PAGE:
This is something of a nuisance to people living in Thailand for any length of time, and a rule which doesn't really make a lot of sense, other than maybe it stops the visitor who stays in Thailand for ever, contributes nothing to the country other than beer money and who has some social interaction with the local population.
However, there it is, and visitors have to deal with it.
Anyone on a 30 day tourist visa has to leave the country on or before the 30 days stay is complete.
They have to then leave Thailand to renew a visa and return, even if it is the same day.
The same applies for those with Non Immigration B visas, who have to leave every 90 days.
A 30 day tourist visa can only be renewed 3 times consecutively, after that there has to be a 90 day gap before returning on a 30 day visa.
The situation does change but the chances are that the Visa Run will be with us for some time.
There are plenty of ways and places to do this.
It doesn't have to be a bus to Cambodia, which is a favourite amongst expats living in Thailand.
With some planning, a touring visitor can simply make sure the next port of call, say Vietnam, is on the itinerary after 29 days in Thailand.
So, make the trip to Vietnam or wherever and return to Thailand as normal.
Business people equally should make their business meeting outside the country , if possible, to coincide with their need to renew a visa.
There may be somewhere you would like to spend a weekend, in Laos or another nearby country. The final option is to take the visa run, which compared with other options such as flying to Malaysia for a day, is very cheap.
A trip to Penang will cost around 5,000 Baht plus hotels, whereas the Cambodian trip is 2,000 Baht and takes just a day.
One such trip goes to a fairly new border crossing for Cambodia which is not mentioned on the company website so presumably the operators want to keep it for themselves.
The bus leaves from Ekamai Baanrai coffee shop on the corner of Soi 63 Sukhumvit at 9.30am. The bus is parked in the car park of the coffee shop.
Bookings can be made by phone and you will be asked to bring one passport photo and obviously your passport.
They check your passport and visa details before taking any money and before you get on the bus, so there's no question of arriving at the border to be told that you cannot return to Thailand.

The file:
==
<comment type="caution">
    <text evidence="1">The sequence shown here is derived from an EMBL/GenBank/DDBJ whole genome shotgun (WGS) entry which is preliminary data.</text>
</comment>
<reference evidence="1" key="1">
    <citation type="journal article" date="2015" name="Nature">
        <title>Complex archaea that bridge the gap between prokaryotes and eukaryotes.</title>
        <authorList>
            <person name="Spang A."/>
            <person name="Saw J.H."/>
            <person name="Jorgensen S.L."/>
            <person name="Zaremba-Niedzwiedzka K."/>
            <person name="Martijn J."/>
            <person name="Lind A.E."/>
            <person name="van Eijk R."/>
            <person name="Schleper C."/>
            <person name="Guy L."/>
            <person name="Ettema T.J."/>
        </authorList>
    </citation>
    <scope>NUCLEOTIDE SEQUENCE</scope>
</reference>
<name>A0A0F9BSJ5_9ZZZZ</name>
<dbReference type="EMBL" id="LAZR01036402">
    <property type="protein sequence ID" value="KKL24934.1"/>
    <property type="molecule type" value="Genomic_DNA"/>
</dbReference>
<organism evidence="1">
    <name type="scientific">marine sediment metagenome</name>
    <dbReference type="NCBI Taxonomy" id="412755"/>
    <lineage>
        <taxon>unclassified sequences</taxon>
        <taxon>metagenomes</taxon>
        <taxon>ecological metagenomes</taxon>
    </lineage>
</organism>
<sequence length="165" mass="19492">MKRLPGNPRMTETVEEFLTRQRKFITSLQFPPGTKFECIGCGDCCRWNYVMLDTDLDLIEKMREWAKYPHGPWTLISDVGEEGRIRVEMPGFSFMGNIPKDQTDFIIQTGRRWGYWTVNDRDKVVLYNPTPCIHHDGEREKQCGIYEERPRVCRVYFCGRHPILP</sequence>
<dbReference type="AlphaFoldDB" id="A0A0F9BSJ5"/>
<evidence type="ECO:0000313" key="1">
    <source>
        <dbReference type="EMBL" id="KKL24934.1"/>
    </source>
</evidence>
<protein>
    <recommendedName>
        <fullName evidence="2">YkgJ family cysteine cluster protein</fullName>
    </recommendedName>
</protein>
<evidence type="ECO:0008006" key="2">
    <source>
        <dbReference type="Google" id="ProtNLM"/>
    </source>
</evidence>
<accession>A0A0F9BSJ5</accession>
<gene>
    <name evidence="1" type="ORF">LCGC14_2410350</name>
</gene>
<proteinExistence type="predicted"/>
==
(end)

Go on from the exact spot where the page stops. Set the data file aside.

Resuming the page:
The operators know the regulations and are honest about any difficulties.
The bus is comfortable and there are on board western movies. The whole journey to Cambodia takes 4 hours, but at almost exactly the 2 hour mark there happens to be a gas station with large 7-11 store, toilets and some local food stalls.
The two ladies who accompany the bus will have asked you what lunch meal you would like from a choice of fried rice, pork, chicken etc.
They then phone the order ahead of arrival at the gas station and when you return to the bus at the comfort stop, your lunch is waiting on your seat.
This is included in the cost, as is a bottle of water. When the bus arrives at the Cambodian border, passengers go the immigration booth and exit Thailand.
The 2 ladies from the bus company then collect all the passports, walk across into Cambodia, and return about 30 minutes later, with Cambodian visas in the documents.
Passengers do not go into Cambodia, but wait in the neutral territory between the two countries or go to the simple but well stocked duty free shop.
Having been given your passport back, you then re enter Thailand where a new 30 day or 90 days visa stamp is issued and everyone goes back on the bus to return to Bangkok.
One of the oddest and funniest things about this charade is that if you do not have an air ticket showing a future date of departure from Thailand, then you have to buy a fictitious tour ticket (200 Baht extra) to Angkor Wat in Cambodia.
This is asked for by immigration when re entering Thailand.
Now, he knows you haven't been to Angkor Wat because he's only just stamped you out of Thailand, and he knows you have been standing around waiting for your passport to be brought back from the Cambodian immigration.
But, so be it, you have a tour bus ticket to go to Angkor Wat which he also stamps along with the passport.
Mad? Of course it is.
The bus gets back into Bangkok around 6.30 pm so it's a whole day, but that's better than some of the other runs where you have to wait in line at the border and it gets very crowded.
There are no casinos or big commercial concerns at this border post, just a big market on the Thai side, and a lot of children asking for Baht coins (mostly Cambodian kids).
The schedule is now Tuesday, Thursday, Saturday and Sunday.
The weekend is probably better when there is less traffic on Sukhumvit.
This about as good as it gets on visa runs, but there are others and some people take a bus to Nong Kai in the north, then go into Laos across the friendship bridge.
On this there are Laos visa costs to consider, as well as the hassle of doing it independently.
Because the operators of the Thai Visa Run are knowledgeable and handle all the paper work , all you have to do is sit on a nice bus for 4 hours each way and hang around the Thai Cambodian border for 30 minutes.
Overstays are charged at 500 Baht per day, but there is a 24 hour allowance in place so it is possible to stay an extra day without charge.
Another option is to extend your stay at the Thai Immigration office, and pay 2400 Baht for an extra 30 days, but this can only be done once, and there should be a valid reason for the extension.
I'll health is considered reasonable.